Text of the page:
Of the 53 percent who favor paid family leave, 28 percent support paid family leave law for New York if it aligns with the federal FMLA provisions. A quarter of respondents favor Gov. Andrew Cuomo’s paid family leave proposal for private-sector employees in New York.
More than 700 readers participated in this week’s poll, conducted March 7 and 8. Of those respondents who work in the private sector, fewer than 20 percent say their business currently offers employees family leave covering at least 50 percent of their average weekly wage.
Do you favor or oppose a paid family leave law for New York?
I oppose a law requiring paid family leave for private-sector employees in New York: 47%
I favor a paid family leave law for New York if it aligns with the federal FMLA provisions: 28%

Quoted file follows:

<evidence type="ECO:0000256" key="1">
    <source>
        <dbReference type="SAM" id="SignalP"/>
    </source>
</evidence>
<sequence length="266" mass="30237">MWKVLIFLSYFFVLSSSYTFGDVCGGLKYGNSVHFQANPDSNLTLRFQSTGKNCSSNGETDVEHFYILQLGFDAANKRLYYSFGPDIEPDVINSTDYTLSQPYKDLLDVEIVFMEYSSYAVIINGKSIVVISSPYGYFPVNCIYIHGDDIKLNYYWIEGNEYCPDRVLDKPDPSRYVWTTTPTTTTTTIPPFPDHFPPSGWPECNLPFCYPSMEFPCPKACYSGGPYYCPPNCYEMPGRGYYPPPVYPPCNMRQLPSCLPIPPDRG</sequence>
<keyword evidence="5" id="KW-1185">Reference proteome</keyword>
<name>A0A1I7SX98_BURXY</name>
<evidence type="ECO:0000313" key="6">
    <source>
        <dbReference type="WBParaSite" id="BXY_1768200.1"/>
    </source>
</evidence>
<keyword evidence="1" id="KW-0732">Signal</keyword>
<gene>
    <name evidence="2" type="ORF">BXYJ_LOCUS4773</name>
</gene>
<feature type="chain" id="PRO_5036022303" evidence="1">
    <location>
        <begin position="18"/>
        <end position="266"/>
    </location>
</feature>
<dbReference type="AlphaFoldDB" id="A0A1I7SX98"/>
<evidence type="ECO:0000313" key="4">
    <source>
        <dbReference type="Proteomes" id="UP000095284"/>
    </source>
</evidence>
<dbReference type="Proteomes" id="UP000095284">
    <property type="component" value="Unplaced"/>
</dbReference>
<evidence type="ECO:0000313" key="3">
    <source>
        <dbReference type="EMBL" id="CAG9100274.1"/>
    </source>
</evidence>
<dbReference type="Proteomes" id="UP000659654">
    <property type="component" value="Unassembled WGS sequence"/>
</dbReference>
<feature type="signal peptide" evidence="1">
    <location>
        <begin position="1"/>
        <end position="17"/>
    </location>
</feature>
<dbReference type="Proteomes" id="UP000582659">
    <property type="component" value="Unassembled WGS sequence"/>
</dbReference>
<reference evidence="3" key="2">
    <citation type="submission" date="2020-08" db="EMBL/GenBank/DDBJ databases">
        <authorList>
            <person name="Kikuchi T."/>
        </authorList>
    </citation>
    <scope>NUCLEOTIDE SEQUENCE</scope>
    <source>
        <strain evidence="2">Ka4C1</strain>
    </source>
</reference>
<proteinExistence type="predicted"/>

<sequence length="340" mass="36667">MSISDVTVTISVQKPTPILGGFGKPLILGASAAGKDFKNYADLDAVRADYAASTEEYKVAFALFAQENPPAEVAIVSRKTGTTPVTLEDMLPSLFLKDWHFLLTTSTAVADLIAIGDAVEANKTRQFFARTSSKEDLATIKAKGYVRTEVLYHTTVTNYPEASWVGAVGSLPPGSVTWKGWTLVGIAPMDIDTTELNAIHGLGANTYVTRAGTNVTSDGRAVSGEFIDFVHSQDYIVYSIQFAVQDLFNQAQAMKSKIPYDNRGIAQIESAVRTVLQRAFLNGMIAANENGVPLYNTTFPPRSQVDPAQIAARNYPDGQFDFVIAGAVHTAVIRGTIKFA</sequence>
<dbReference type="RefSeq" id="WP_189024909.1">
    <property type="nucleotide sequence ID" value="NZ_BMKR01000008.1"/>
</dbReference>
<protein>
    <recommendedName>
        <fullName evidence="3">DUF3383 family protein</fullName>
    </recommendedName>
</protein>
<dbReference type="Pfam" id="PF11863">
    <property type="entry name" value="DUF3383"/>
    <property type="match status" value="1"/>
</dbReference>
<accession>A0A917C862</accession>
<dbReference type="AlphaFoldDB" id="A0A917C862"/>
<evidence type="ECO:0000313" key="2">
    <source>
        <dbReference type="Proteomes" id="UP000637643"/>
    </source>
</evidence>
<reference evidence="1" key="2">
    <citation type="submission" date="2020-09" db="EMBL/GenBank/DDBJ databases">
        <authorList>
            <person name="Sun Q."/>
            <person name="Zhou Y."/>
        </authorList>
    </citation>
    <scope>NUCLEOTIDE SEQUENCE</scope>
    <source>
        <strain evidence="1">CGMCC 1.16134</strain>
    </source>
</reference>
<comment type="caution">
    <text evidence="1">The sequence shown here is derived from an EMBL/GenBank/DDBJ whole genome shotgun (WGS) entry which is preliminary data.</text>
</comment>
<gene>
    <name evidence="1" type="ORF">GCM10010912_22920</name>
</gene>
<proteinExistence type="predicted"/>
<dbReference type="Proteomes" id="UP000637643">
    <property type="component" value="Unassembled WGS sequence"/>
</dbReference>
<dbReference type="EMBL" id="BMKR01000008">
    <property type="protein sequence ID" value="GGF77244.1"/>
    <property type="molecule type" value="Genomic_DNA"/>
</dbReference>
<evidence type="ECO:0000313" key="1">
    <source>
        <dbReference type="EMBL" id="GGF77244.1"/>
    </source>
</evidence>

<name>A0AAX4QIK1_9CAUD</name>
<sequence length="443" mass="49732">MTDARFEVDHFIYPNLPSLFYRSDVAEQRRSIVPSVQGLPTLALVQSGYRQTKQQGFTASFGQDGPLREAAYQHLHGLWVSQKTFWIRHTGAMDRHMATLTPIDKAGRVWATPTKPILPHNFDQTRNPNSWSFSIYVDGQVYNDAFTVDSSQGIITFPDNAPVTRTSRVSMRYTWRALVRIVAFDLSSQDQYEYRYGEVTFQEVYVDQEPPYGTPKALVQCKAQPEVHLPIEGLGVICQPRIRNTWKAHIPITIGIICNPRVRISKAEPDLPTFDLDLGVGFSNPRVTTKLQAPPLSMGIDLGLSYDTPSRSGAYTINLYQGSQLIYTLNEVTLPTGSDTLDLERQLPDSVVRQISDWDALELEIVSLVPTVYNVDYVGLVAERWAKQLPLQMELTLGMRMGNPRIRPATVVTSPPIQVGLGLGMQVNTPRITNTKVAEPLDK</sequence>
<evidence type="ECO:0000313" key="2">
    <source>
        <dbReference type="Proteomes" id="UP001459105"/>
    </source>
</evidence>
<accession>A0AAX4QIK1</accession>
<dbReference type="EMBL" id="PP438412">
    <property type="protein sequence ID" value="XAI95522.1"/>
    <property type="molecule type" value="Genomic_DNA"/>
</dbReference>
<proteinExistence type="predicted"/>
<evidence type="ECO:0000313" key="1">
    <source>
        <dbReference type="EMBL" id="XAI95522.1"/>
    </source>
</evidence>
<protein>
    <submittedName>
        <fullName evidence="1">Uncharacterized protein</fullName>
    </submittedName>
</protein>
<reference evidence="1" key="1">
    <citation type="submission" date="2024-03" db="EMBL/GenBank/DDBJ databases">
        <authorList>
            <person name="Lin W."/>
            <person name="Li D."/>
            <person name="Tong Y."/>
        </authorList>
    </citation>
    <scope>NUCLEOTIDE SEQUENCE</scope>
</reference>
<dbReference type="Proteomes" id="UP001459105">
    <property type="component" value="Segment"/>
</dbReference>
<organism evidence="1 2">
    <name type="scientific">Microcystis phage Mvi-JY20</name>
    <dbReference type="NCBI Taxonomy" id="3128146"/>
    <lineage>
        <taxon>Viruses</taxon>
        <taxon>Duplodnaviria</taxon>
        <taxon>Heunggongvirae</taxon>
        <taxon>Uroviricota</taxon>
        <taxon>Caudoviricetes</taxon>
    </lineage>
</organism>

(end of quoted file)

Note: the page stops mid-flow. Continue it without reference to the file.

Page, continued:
I favor Cuomo’s paid family leave proposal for private-sector employees in New York: 25%
If you work in the private sector, does your business currently offer employees family leave covering at least 50 percent of their average weekly wage?
If we keep this up, soon we will join Greece, Spain, France and Italy. We are not a socialistic nation, we are a capitalist nation. That is why we are the greatest nation, which seems to take care of the world!
—J.A. DePaolis, Penfield
Paid family leave is a terrific benefit. But if the government wants to legislate it, the government should fund it. Public benefits should never be made the responsibility of private employers.
—Mike Bergin, Chariot Learning